Define Symfony access control rules in a database

2 minute read

I was recently at a PHP conference in Odessa where I met many great developers. One of them asked me a question, that the answer was not obvious. His use case was that he wanted to use Symfonys Access Control configuration to restrict access in his application. But he also wanted to configure the rules dynamically.

Since all the configuration in Symfony is cached with the container for performance reasons, we could obviously not allow a use a database to somehow “print” new configuration. We need to do something smarter.

Using Symfony voters

Symfony is using voters to decide access to URL and resources. There are many voters that come with the security component that are using the configuration in security.access_control to decide if the request should be granted or not.

What we want to do is to create a new voter that access the database. How you create a Voter is covered by the Symfony documentation.

use Doctrine\ORM\EntityManagerInterface;
use Symfony\Component\HttpFoundation\Request;
use Symfony\Component\Security\Core\Authentication\Token\TokenInterface;
use Symfony\Component\Security\Core\Authorization\Voter\VoterInterface;

class MyDynamicAccessVoter implements VoterInterface
    private $em;
    public function __construct(EntityMangerInterface $em)
        $this->em = $em;
    public function vote(TokenInterface $token, $subject, array $attributes)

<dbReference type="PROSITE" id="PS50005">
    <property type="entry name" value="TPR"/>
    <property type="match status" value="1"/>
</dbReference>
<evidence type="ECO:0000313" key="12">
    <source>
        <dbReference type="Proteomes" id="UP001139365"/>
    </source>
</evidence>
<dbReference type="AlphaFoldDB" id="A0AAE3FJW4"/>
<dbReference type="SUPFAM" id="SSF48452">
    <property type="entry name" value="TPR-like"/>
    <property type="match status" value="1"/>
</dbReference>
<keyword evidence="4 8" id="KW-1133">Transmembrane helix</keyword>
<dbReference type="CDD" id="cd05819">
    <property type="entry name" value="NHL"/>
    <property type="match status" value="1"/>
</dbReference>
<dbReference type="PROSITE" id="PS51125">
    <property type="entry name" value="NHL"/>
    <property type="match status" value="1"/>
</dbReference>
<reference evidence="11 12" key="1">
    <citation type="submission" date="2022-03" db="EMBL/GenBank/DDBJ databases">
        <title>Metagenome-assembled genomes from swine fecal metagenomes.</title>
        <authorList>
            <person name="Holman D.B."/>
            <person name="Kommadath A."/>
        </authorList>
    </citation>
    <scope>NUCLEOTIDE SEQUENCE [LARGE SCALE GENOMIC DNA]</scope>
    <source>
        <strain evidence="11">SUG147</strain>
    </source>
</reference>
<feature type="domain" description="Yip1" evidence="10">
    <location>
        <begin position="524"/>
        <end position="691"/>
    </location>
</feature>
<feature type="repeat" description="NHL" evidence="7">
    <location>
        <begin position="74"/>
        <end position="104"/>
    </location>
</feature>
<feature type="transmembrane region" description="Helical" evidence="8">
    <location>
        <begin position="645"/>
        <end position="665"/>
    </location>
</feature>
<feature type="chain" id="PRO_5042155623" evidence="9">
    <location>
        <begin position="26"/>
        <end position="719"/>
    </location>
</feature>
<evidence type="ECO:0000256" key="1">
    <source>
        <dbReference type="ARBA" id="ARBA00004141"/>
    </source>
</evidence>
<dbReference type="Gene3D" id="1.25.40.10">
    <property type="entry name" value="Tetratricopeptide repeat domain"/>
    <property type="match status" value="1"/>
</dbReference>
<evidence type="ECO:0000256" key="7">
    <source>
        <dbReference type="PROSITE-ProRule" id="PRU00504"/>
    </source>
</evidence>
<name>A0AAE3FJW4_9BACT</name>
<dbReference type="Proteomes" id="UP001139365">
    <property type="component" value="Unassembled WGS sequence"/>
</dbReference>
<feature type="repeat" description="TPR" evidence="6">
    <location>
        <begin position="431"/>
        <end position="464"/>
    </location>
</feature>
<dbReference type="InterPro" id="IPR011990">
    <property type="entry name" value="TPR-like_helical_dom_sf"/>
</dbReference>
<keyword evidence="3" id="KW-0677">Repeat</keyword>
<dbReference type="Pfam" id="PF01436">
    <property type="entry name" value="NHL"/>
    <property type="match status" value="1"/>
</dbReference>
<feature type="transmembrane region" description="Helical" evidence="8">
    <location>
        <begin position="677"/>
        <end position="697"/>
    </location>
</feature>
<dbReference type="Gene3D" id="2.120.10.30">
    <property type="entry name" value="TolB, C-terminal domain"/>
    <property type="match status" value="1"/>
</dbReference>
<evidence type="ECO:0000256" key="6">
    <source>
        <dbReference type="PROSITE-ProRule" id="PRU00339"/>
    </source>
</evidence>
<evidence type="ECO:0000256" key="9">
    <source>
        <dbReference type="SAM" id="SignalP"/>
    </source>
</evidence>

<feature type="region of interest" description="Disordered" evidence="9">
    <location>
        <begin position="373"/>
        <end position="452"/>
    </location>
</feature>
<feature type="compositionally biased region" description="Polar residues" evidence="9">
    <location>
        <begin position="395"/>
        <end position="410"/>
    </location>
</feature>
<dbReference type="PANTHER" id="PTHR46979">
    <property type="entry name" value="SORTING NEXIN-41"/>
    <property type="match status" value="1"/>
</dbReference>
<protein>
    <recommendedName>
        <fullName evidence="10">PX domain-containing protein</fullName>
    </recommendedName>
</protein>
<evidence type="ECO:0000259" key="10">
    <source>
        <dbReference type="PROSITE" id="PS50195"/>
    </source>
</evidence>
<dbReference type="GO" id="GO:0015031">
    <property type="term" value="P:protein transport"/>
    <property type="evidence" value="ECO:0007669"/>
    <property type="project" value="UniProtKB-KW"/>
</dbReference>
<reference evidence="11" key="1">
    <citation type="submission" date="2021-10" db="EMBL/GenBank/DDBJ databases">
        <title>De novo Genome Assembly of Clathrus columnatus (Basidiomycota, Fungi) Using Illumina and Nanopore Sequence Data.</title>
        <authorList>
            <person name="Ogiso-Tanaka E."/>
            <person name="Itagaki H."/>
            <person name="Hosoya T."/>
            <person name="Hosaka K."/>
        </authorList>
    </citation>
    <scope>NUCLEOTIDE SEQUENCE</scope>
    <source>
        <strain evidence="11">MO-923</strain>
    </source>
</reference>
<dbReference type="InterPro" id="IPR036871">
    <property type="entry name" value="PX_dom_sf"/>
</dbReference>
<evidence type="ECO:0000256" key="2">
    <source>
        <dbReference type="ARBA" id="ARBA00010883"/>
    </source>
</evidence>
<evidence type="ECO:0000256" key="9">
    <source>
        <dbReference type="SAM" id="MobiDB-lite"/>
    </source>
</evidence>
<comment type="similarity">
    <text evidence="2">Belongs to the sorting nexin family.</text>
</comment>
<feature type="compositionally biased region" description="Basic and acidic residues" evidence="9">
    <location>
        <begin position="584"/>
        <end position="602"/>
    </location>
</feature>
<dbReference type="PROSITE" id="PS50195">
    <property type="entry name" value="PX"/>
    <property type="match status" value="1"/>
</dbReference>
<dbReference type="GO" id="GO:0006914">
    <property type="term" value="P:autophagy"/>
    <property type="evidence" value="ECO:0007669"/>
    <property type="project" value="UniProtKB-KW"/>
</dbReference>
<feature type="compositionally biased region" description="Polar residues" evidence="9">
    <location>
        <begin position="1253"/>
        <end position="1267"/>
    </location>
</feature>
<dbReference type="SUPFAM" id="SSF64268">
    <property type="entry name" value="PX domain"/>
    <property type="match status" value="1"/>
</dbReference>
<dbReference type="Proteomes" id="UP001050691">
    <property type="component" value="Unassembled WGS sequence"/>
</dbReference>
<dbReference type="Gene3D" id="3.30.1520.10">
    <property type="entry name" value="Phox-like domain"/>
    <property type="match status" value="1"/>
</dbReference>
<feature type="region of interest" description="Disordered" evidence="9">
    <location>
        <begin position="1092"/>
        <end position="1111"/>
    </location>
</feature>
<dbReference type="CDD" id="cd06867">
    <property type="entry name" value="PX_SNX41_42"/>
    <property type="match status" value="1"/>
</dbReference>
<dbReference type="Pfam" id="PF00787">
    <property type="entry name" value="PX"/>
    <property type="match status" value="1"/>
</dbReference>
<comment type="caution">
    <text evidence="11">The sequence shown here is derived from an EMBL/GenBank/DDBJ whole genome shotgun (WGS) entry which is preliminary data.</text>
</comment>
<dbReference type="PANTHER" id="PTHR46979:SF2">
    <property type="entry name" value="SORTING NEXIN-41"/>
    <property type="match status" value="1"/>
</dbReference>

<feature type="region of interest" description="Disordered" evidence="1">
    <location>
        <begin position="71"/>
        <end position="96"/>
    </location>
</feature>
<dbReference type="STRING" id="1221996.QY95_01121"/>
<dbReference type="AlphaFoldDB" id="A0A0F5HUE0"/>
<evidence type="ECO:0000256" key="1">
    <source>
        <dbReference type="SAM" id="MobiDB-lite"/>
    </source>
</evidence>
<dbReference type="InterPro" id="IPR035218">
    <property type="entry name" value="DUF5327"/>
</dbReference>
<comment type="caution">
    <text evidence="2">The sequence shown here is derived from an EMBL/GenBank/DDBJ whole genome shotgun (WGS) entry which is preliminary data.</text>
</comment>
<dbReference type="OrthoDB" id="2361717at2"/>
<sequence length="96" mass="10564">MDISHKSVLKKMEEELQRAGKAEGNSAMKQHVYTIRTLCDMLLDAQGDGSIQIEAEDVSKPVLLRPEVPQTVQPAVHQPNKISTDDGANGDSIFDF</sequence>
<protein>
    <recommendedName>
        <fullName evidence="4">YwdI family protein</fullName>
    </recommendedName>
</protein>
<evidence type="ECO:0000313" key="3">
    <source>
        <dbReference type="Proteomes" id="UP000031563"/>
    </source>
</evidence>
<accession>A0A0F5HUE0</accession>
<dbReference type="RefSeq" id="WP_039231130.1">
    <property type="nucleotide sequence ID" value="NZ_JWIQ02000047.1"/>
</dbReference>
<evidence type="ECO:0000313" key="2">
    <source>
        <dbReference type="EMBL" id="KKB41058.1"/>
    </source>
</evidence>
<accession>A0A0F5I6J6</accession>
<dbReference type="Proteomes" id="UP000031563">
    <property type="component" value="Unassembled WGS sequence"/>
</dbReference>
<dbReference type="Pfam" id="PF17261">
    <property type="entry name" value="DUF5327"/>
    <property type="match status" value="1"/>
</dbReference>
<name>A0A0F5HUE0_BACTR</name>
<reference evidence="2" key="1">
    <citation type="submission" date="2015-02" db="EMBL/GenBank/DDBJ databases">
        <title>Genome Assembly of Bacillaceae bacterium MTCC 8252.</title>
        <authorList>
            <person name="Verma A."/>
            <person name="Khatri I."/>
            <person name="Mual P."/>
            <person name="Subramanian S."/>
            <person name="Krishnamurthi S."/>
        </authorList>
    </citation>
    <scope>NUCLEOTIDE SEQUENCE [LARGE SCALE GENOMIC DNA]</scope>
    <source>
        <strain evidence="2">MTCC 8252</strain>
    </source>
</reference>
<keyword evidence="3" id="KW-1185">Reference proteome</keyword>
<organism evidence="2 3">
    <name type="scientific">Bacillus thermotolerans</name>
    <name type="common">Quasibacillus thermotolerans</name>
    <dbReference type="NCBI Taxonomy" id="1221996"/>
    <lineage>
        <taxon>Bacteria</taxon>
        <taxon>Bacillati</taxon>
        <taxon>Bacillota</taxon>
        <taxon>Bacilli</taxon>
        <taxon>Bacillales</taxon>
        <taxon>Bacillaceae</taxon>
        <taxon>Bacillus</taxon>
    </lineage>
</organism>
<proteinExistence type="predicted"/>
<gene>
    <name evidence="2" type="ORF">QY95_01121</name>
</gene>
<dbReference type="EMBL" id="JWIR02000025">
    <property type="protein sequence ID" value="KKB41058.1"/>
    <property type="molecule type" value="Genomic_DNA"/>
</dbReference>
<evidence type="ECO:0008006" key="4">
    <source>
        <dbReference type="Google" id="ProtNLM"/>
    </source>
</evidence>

if (!$subject instanceof Request) {
            return self::ACCESS_ABSTAIN;

        $uri = $subject->getUri();
        $roles = $token->getRoles();
        // TODO implement your logic here.
        if (/* Has access */) {
            return self::ACCESS_GRANTED;
        if (/* No access */) {
            return self::ACCESS_DENIED;
        // Vote "abstain" if we do not know
        return self::ACCESS_ABSTAIN;

This class should be registered in the service container. If you are using Symfony 4 with the standard services.yaml it will be registered automatically. If you need to register it manually, remember to add the security.voter tag.

        arguments: ['@doctrine.orm.entity_manager']
          - 'security.voter'

You also need to tell Symfony that you are using a access control:

         - { path: ^/admin }

The MyDynamicAccessVoter will now be executed for every URL that starts with “/admin”. You could of course change it to “/” to execute it on all requests.

         - { path: ^/ }

Eventhough this solution is not obvious, it shows how powerful and flexible Symfony’s security component is.



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